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June 20, 2013 | By David G. Savage
WASHINGTON -- The Supreme Court blocked restaurant owners from suing American Express over high fees Thursday, the latest in a series of 5-4 rulings have barred class-action claims against big corporations. The majority agreed individual restaurant owners could not afford the nearly $1 million cost of bringing an antitrust claim against Amex. But they ruled that an arbitration clause prevents the restaurant owners from joining together to sue. “The antitrust laws do not guarantee an affordable path to the vindication of every claim,” said Justice Antonin Scalia.
December 12, 2011 | By Michael A. Memoli
Arizona Gov. Jan Brewer said Monday that she welcomed the Supreme Court's decision to hear arguments about the state's controversial illegal immigration law. "I am confident the high court will uphold Arizona's constitutional authority and obligation to protect the safety and welfare of its citizens," she said in a statement. "This case is not just about Arizona. It's about every state grappling with the costs of illegal immigration. And it's about the fundamental principle of federalism, under which these states have a right to defend their people.
December 11, 2013 | By Mark Magnier and Tanvi Sharma
NEW DELHI - In a reversal that surprised many gay activists and flew in the face of changes seen in some other countries recently, India's Supreme Court on Wednesday overturned a lower-court ruling, in effect making homosexuality a crime again. The nation's top court overturned a 2009 Delhi High Court decision that decriminalized homosexual sex between consenting adults. In Wednesday's ruling, the top court argued that the lower court had overstepped its mandate and had no right to augment the law. “It is up to parliament to legislate on this issue," said Justice G.S. Singhvi, who headed the two-judge Supreme Court bench.
July 16, 2012 | By Morgan Little
What a difference a single court decision can make. In the wake of the Supreme Court's monumental decision on President Obama's healthcare reform law, Republican opinions of the court and Chief Justice John G. Roberts have plummeted, while Democrats now view both more favorably, according to a new Gallup poll . The court's 5-4 decision held that the Affordable Care Act's individual mandate was constitutional when defined as a tax. It was...
September 28, 2011 | By James Oliphant
The Obama administration is asking the Supreme Court to rule on the constitutionality of the federal healthcare overhaul sooner rather than later, with the Justice Department announcing that it will file a petition Wednesday asking the court to take the case. The department is appealing from a decision last month by a three-judge panel of the U.S. Court of Appeals in Atlanta that held that the requirement under the Affordable Care Act that all Americans purchase health insurance is unconstitutional.
June 11, 2012 | By David G. Savage
Washington - The Supreme Court made clear Monday it is not willing to closely review the claims of the remaining Guantanamo Bay detainees, as the justices turned down appeals from seven inmates without comment. The court has left it to the Obama administration and federal judges in Washington to decide whether the detainees can be held indefinitely as military prisoners. Advocates for the detainees said they were disappointed. “The court has effectively abandoned its commitment to ensuring that individuals held in long-term detention at Guantanamo obtain meaningful review of their imprisonment,” said Jonathan Hafetz, a law professor at Seton Hall University in New Jersey.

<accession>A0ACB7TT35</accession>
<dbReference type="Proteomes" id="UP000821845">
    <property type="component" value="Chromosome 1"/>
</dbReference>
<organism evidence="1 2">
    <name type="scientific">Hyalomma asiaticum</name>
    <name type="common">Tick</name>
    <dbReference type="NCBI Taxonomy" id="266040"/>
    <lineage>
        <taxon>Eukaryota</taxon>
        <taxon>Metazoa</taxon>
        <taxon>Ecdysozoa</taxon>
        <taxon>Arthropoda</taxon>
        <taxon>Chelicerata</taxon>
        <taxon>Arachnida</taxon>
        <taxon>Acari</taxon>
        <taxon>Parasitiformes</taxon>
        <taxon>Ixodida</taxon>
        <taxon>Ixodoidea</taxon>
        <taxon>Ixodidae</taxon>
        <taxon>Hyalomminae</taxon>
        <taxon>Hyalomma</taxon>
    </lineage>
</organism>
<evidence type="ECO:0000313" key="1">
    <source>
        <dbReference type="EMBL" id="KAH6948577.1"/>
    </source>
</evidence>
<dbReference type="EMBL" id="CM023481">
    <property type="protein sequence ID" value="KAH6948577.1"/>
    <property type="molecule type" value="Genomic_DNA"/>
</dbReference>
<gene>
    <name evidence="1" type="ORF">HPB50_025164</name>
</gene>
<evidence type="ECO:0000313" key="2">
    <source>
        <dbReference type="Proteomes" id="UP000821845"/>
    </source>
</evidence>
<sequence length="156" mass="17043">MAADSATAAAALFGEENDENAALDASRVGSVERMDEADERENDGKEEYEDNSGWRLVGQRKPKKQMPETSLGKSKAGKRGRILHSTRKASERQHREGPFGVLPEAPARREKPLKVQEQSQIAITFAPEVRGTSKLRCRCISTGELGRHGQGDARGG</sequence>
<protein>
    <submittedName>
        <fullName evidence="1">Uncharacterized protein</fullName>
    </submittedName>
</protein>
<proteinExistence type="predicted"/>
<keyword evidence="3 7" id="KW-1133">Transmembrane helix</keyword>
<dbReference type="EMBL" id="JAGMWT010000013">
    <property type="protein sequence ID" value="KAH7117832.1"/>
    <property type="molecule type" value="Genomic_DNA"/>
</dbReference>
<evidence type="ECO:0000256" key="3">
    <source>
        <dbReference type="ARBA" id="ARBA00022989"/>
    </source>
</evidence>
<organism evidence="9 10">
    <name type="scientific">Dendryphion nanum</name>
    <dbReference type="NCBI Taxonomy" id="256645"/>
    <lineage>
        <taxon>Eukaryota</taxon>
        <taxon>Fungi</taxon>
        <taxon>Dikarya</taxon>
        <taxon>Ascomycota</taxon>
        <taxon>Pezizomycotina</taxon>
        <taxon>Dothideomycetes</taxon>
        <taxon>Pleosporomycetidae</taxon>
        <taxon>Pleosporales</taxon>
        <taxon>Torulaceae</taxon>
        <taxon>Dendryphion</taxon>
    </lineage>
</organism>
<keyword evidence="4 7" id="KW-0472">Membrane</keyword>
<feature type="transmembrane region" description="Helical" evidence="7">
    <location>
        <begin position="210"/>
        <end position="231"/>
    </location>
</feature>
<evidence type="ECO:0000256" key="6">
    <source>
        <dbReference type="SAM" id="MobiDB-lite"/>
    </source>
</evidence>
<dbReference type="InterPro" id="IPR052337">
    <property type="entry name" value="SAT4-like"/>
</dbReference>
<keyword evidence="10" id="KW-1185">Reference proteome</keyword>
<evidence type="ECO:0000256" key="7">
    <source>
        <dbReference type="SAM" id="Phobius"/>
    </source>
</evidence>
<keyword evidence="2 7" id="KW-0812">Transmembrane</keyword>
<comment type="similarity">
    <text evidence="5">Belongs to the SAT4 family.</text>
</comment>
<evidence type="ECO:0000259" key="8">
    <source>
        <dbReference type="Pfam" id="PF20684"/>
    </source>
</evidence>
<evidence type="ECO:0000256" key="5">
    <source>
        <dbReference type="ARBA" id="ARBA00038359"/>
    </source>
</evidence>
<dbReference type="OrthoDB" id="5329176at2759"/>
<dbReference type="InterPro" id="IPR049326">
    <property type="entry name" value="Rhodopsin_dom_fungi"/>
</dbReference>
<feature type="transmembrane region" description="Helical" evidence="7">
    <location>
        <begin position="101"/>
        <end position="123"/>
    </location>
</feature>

June 14, 2013 | By Amina Khan
While the Supreme Court's decision to forbid patents on human genes knocked out Myriad Genetics' long-guarded patent on two genes linked to breast cancer, the Utah-based company's stock still rose soon after the news broke. That bit of investor optimism may have been due to the court's decision to allow patenting of cDNA, which they called "synthetically created" - though it's unclear if that optimism is warranted, doctors pointed out. The Supreme Court ruled unanimously that although "naturally occurring" DNA like the genes BRCA1 and BRCA2 could not be patented, the company could still patent the cDNA version of these two genes, classifying those as man-made products.
November 26, 2013 | By Michael Hiltzik
To no one's profound surprise, the Supreme Court has agreed to take up the question of whether the Affordable Care Act's mandate that health plans cover contraceptives violates the religious freedom of some corporations. The court accepted two cases brought by families that contend their religious objections to certain contraceptives flow through to their family companies, and therefore can be imposed on their employees. Anticipating that the issue would land in the laps of the Big Nine, we examined the issue back in October.
March 26, 2012 | By Ian Duncan
The twin Vermont marble statues Contemplation of Justice and Guardian of Law stood watch over a makeshift encampment at the bottom of the Supreme Court steps today, as the sun rose on the first day of arguments in a historic case on the Obama administration's healthcare law. The encampment was for people hoping for a seat in the court's public gallery, some of whom have been waiting in line since Friday. The spectators who will sit in on today's arguments were ushered in around 7:30 am EST, but many elected to wait another day to get a seat when the court is scheduled to address the constitutionality of the law's so-called individual mandate.
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